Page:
“Please, always find out if asbestos may be present before cutting, sanding, drilling or dismantling and use appropriate protective equipment. To be on the safe side it is preferable to engage the services of a licensed contractor. They can be found in the Yellow Pages.
“There is also a wealth of asbestos information available from www.asbestosawareness.com.au. Those planning DIY activities at home need to ask am I playing renovation roulette?” Steve concluded.
A recent meeting of the Liverpool Plains Shire Council (LPSC) workforce was held to recognise long service to the organisation and to allow General Manager Ron Van Katwyk to bring those in attendance up to date on Council reorganisation that has taken place and ongoing efforts to meet the requirements of Fit for the Future for local government in the longer term.
Mr Van Katwyk said that amongst initiatives being undertaken is the appointment of Cate McMahon as an internal ombudsperson to assist in demystifying processes for staff, to assist them where necessary with policy and procedural paperwork and to ensure due process.
“Best practice human resources management can at times be quite involved and Cate’s appointment is to assist in making things equally accessible to all employees and to provide an arm’s length, in confidence person, external to the organisation, to help employees be aware of the processes available to them and assistance in those areas,” Mr Van Katwyk said.
Mr Van Katwyk also reported on a staff survey undertaken recently and actions that would result from findings as well as introducing LPSC’s new Workplace Health and Safety Officer, Larry O’Dea.
New WH and S Officer Larry O’Dea, GM Ron Van Katwyk and ombudsperson Cate McMahon. Larry grew up in Central Victoria, the son of a commercial builder. He has worked in all three level of government; Local, State and Commonwealth, including the Dept. of Defence. He chose a safety career 14 years ago following his brother becoming a workplace fatality. Larry is a passionate lawn bowler.
Liverpool Plains Shire Council (LPSC) has officially opened the new Freedom Camping Area in Willow Tree. The facility is situated at the Recreation Ground at the end of Recreation Street. It provides toilets and showers, is pet friendly with potable water available and has the ability to cater for large caravans and motorhomes.
According to LPSC Deputy Mayor, Councillor Doug Hawkins, the Willow Tree Freedom Camping Ground not only provides another pleasant and affordable area for travellers with caravans and motor homes to stay for up to 72 hours, it complements freedom camping sites at Wallabadah, Premer and Currabubula and more basic sites at Caroona and Spring Ridge, with new sites being planned for Werris Creek and Blackville. “Of course for those desiring a higher degree of facility Quirindi has a caravan park plus a sewage dump point at Rose Lee Park,” Councillor Hawkins said.
“The new Willow Tree facility is another step in implementing Council’s Recreational Vehicle (RV) Strategy which aims to cater for the steadily growing tourism potential of self-contained recreational vehicles, caravans/motorhomes as well as the camping market. This market is an increasingly important contributor to the LPSC economy. Recent research through Tourism Research Australia reveals the average weekly spend of RV tourists is $500. When they stay at rest areas, 78% spend in the order of $80. LPS is investing to provide these travellers with value for money and an experience that won’t cost an arm and a leg,” he said.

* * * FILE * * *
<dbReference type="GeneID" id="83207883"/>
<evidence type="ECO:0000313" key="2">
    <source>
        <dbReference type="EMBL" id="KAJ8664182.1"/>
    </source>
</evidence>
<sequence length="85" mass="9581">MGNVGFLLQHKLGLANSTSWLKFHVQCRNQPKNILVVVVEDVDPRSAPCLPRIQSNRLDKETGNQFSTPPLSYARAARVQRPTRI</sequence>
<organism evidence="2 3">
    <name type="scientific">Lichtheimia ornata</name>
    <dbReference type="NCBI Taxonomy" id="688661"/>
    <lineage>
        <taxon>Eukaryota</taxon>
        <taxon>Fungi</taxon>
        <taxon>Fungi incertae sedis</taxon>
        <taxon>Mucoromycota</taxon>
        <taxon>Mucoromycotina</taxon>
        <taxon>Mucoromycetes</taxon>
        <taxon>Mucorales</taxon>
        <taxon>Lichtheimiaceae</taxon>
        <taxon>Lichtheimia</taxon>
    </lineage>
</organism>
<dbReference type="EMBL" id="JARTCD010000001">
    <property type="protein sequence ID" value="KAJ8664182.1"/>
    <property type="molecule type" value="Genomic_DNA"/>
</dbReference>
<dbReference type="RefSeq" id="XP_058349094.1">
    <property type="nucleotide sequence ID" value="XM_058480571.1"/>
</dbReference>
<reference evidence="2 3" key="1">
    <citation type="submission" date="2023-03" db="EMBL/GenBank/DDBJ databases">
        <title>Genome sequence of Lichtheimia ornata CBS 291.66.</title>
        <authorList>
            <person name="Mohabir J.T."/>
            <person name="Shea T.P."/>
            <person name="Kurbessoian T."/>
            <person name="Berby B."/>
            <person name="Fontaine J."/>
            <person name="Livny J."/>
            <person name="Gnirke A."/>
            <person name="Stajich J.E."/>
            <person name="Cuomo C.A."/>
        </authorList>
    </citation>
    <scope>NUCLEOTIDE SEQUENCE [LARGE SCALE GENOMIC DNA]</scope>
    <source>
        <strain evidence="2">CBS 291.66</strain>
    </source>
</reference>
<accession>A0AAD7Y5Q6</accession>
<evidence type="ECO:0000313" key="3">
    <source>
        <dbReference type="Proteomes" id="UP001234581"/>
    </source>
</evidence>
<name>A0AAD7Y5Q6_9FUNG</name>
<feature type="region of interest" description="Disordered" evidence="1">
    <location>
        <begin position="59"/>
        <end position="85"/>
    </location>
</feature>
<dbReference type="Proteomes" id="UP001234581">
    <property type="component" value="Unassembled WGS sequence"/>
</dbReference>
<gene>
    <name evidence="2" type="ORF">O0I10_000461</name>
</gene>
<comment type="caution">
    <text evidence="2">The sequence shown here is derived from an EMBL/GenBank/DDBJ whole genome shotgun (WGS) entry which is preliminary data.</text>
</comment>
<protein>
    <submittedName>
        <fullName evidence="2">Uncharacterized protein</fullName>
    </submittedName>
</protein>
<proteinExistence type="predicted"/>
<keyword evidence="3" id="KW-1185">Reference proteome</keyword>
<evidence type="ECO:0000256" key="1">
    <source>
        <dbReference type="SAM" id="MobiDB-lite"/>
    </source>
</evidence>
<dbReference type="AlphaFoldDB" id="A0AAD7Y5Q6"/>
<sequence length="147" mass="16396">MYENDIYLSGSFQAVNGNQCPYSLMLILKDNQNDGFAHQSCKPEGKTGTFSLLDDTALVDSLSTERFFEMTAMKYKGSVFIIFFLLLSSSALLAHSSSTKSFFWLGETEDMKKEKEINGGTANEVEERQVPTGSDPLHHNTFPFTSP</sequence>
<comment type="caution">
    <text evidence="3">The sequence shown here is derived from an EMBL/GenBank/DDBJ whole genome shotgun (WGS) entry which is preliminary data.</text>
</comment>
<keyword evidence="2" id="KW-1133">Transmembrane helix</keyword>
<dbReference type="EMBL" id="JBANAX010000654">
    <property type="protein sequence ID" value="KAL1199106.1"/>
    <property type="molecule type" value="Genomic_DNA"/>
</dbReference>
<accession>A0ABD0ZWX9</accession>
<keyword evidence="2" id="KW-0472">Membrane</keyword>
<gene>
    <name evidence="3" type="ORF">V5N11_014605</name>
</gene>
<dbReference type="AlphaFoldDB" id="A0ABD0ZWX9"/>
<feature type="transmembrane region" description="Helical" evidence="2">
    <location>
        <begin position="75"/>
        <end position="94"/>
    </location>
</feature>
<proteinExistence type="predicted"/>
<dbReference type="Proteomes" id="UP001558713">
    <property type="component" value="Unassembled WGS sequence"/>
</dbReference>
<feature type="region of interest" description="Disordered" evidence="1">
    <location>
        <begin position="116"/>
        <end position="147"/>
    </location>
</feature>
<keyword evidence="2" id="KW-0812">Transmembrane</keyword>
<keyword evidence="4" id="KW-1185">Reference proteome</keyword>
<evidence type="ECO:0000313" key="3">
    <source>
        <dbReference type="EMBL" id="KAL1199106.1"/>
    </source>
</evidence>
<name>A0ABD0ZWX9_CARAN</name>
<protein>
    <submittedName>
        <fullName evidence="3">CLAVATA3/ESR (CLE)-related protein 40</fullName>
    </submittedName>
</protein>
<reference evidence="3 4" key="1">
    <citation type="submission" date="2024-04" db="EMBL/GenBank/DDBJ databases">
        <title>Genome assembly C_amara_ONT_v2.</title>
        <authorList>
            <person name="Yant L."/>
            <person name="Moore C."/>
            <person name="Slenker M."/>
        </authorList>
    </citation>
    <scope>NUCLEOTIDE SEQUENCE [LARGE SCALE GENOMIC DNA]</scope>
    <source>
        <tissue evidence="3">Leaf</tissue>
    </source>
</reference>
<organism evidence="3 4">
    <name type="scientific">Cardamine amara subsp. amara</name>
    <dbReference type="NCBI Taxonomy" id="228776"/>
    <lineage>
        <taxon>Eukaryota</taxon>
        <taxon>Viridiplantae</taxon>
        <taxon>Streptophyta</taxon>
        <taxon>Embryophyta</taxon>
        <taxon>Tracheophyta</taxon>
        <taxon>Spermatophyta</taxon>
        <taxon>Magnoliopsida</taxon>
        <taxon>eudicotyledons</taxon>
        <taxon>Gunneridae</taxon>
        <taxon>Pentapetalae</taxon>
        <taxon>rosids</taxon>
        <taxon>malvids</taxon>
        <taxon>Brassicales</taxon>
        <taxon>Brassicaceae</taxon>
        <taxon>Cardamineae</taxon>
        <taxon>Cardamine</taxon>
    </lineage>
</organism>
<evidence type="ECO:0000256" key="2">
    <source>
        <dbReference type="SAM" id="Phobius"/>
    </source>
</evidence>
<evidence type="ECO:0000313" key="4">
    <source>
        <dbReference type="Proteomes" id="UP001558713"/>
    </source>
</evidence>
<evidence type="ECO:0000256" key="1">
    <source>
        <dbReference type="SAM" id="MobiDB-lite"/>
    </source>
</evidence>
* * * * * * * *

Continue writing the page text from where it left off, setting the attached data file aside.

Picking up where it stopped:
Councillor Hawkins added that the best promotion for a region comes via word-of-mouth from travellers who have enjoyed their stay and this had resulted in the LPS being listed amongst the top 10 Shires for RV users in NSW.
The Free Camping Australia FB page has over 35,000 friends. The comments are amongst many LPS has received for its efforts catering for the requirements of RV users.
Part of Willow Tree Freedom Camping Ground and amenities block
There was a large turnout for the official opening of the Willow Tree Freedom Camping Ground with some members of the Australian Caravan Club travelling from as far as Shepparton in Victoria.
Earl Kelaher (right) cut the ribbon to officially open the new Freedom Camping Ground at Willow Tree assisted by Tom Smith (left), past Chair of the ACC and LPSC Deputy Mayor, Councillor Doug Hawkins (centre).
Tom Smith (left), past Chair of the ACC, presented Nikki Robertson (centre), Manager of LPSC’s Visitor Information Centre at Willow Tree and Deputy Mayor Doug Hawkins (right) with a sign from the Australian Caravan Club acknowledging the Willow Tree Freedom Camping Ground as RV Stay friendly.
Liverpool Plains Shire Council (LPSC) has resolved to disperse $16,000 from its Local Heritage Fund via five grants to assist owners of places with heritage significance undertake conservation and restoration works.
“Items of heritage significance include buildings identified as contributing to the character of the Quirindi and Werris Creek commercial districts. The aim is to maintain, preserve or restore elements that contribute to the heritage value of a place. Council makes the grants based on the advice of its Heritage Advisor,” said LPSC Deputy Mayor, Councillor Doug Hawkins.
“Council wrote to owners of private properties listed in the LPSC Environmental Plan heritage schedule and owners of properties within the urban conservation zones earlier this year. They were invited to make applications and were advised that the owner must at least match any contribution made by Council,” he said.